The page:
Standard Levels Programming Playing Field

Jan. 1, 2005
Managing control programs is no longer a one-man job on a rainy Sunday afternoon, says Eelco van der Wal, managing director of PLCOpen (www.plcopen.org), in Zaltbommel, The Netherlands, a vendor- and product-independent worldwide association.

One core activity on which his organization focuses is the International Electrotechnical Commission’s (IEC, www.iec.ch) “Standard 61131, Programmable Controllers,” particularly “Part 3, Programming languages.”

The best benefit users derive from IEC 61131-3 is its structured approach to software development, van der Wal believes. Programming now involves a group of people with different disciplines or backgrounds. “And that means there are people in software development, process, maintenance, installation and elsewhere for whom you have to provide a software tool with which they feel comfortable. IEC 61131 provides such an environment,” he says.

Perfect sense

This standard is the basis for nearly every new project, says Rob Dussault, automation product manager for Schneider Electric’s U.S. automation operations (www.schneiderelectric.com), located in North Andover, Mass. “The concept of 61131 makes perfect sense. By adopting this standard, end-users are free to choose any compliant, best-in-class automation vendor.”

There are two current industry trends, says Dussault. One is a distributed programming environment. What had been missing in distributed control systems (DCSs) was the software to connect devices, he explains. “Now we put the intelligence into one piece of software, press a button and it figures out where it is supposed to reside in the automation architecture.”

The second trend is that end-users want staff to know many programming languages, states Dussault. Traditionally, end-users standardized on one vendor. That led to use of outside contract services or resources from elsewhere in a company. It also limited end-users’ selection of the best-in-class machinery from original equipment manufacturers, he says.

This new situation has led end-users to move to standard object-oriented programming, Dussault explains. Implementing that comes through the function-block diagram, which is a language supported by IEC 61131-3, he notes. Object-oriented functionality also makes it easier for maintenance staff to identify process problems, he says. “The operator and the maintenance people will feel more comfortable with such a standardized environment,” adds van der Wal. “Also, there is major cost and risk reduction for a machine. For installation, time is reduced from weeks to days.”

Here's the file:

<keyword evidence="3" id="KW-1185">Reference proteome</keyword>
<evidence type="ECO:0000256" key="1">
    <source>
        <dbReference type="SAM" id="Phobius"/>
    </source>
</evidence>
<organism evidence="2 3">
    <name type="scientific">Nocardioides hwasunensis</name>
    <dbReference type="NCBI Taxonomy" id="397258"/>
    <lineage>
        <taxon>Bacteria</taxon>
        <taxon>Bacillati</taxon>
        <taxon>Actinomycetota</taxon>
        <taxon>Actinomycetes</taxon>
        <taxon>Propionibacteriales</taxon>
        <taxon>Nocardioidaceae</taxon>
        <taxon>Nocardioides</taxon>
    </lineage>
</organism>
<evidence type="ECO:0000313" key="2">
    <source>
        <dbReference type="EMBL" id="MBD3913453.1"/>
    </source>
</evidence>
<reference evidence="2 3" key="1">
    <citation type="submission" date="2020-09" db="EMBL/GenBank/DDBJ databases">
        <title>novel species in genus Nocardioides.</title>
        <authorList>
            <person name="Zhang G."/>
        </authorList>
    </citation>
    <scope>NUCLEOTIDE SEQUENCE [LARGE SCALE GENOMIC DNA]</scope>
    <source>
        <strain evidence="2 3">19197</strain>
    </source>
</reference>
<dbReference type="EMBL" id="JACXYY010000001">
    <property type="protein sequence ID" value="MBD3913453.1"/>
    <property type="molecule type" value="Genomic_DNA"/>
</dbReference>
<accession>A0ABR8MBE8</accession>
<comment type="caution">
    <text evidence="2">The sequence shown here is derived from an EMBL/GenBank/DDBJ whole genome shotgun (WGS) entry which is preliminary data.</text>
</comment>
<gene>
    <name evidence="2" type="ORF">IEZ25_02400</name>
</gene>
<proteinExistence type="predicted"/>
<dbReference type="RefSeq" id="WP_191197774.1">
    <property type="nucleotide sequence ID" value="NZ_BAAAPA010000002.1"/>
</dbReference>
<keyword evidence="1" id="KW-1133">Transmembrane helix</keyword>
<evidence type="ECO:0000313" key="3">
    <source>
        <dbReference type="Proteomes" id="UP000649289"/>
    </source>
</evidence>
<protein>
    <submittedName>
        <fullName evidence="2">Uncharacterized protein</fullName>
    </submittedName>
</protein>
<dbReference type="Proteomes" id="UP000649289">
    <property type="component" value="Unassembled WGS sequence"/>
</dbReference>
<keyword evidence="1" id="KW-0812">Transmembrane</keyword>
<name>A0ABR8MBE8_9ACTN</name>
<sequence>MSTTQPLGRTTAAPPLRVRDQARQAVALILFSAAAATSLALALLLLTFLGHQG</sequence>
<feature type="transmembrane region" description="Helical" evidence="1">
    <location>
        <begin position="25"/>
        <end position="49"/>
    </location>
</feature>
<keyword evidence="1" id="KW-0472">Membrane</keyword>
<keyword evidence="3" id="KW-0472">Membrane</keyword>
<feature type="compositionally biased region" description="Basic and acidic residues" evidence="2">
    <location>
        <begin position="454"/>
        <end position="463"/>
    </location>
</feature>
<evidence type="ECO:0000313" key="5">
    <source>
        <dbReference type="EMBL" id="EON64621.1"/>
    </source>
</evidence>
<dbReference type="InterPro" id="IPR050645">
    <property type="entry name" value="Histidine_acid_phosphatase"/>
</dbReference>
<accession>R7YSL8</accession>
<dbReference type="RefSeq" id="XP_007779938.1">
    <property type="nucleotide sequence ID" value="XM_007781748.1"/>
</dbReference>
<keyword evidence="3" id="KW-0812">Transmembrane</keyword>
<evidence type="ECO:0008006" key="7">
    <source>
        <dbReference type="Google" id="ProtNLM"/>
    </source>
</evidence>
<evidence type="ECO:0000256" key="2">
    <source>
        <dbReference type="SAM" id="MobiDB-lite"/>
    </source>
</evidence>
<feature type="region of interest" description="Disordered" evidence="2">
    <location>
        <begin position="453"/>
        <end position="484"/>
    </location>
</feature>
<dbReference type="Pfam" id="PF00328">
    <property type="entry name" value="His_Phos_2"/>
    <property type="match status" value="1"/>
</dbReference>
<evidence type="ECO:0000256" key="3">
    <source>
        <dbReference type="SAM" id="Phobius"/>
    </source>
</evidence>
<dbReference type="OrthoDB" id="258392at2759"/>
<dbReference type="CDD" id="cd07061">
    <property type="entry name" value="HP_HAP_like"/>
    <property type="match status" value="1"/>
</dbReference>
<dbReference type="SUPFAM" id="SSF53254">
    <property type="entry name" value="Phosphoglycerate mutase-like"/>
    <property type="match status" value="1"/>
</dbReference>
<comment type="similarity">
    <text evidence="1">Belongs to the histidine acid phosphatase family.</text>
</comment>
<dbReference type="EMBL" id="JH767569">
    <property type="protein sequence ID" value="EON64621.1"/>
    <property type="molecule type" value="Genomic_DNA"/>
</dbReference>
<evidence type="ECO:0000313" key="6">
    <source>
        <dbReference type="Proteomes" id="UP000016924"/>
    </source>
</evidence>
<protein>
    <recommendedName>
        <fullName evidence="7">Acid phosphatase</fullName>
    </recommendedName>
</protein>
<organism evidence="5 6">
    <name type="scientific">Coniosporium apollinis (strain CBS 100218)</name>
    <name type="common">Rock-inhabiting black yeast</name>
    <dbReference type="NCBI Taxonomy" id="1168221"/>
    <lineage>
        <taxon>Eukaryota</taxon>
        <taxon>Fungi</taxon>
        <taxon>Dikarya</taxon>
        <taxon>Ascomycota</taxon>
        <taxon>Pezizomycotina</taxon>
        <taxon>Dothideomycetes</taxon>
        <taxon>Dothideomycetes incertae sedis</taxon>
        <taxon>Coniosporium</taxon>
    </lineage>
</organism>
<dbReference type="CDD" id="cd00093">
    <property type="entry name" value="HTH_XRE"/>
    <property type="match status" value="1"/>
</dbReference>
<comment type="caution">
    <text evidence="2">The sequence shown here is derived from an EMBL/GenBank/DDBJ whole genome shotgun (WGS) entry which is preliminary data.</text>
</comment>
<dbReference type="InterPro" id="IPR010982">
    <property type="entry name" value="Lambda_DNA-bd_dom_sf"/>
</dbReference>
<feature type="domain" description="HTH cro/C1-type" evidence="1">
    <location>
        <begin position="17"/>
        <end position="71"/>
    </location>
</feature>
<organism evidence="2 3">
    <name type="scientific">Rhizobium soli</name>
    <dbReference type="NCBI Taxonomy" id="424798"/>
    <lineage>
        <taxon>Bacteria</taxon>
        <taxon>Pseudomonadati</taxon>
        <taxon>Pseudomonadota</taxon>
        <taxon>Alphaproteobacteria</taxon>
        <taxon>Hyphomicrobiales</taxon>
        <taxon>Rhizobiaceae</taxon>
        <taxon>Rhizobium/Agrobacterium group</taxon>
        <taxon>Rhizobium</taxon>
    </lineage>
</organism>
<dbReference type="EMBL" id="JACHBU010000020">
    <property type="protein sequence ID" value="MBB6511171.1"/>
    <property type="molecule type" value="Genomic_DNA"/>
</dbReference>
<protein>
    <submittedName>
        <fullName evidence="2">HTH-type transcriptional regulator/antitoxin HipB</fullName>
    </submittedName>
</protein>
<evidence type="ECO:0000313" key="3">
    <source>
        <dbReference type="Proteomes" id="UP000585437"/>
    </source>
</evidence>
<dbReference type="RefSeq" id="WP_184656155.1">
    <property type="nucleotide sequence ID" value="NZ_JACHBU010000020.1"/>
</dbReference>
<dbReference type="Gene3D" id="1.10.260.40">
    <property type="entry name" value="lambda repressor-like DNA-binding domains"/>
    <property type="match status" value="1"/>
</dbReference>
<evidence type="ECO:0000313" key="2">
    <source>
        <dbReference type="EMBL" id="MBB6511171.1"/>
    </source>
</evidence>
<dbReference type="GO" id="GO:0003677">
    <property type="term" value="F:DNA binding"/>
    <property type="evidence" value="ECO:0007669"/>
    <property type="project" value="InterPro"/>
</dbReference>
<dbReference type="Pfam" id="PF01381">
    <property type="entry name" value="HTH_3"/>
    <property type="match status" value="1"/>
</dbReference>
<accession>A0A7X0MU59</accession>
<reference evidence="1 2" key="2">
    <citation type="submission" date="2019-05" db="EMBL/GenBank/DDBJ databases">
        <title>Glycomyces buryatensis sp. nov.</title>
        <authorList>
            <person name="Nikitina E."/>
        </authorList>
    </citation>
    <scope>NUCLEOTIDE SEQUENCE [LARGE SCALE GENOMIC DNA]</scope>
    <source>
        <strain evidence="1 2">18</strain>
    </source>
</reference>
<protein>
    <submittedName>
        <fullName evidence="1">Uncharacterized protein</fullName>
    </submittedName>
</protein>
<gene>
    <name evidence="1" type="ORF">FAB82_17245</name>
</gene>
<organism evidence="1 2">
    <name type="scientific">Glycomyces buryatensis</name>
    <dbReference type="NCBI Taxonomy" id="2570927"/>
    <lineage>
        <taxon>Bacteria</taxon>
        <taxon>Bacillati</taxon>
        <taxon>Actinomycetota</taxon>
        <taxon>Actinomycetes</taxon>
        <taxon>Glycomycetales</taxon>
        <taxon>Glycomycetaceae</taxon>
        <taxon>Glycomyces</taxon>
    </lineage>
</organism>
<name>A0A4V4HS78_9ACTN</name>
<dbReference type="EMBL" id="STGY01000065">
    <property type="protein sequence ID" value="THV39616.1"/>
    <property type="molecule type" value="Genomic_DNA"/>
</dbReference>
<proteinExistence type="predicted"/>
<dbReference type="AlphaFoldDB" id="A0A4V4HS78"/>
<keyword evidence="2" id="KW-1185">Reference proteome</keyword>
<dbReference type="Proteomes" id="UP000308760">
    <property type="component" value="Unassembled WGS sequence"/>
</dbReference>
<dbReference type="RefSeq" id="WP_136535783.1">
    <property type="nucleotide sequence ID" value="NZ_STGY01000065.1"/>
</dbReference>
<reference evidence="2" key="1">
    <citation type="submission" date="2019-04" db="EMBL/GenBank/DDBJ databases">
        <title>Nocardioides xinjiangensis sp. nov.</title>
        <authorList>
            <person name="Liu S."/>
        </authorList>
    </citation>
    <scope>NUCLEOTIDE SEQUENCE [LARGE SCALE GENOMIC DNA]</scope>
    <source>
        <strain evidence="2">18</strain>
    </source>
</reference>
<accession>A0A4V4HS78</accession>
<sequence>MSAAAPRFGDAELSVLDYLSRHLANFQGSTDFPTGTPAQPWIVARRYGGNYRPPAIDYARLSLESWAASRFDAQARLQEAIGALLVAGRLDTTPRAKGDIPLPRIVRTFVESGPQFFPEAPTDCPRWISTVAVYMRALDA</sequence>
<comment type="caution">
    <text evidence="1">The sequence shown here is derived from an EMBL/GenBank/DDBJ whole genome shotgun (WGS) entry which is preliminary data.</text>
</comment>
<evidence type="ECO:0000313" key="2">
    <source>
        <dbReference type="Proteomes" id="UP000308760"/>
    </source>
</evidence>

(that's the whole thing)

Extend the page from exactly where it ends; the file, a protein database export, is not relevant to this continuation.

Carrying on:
The IEC standard finds use in the Dallas office of Camp, Dresser & McKee Inc. (www.cdm.com), a full-service consulting, engineering, construction and operations firm. It currently uses IEC 61131-3’s programming environment on municipal water/wastewater projects throughout the Southcentral United States, says Rick Hildago, a Dallas-based instrumentation and control specialist. He notes that CDM uses Schneider Electric’s Concept software.

Remote heartbeats

“On some projects, we have standardized on the format for the various sections that encompass an overall PLC program,” he says. In addition to the process-specific control logic, other sections are developed for specific functions such as monitoring of a remote PLC’s heartbeat for peer-to-peer communication, monitoring of PLC diagnostics information, data packing/memory mapping and the like, Hildago notes.

The development of each section can be assigned to individual programmers, says Hildago. Once programming is completed, the team can merge a section into the overall program of each PLC, as needed. “This allows for a standardized section to be used throughout the entirety of the plant and reduces the program development time, because the logic is only created once,” he explains.

IEC 61131 ensures that the programming environment is on an even playing field for all vendors, Hildago believes. “End-users can now use specific vendors’ hardware features to determine the appropriate technical and cost-effective solutions for their needs.”

Kenna Amos, [email protected], is an Automation World contributing editor.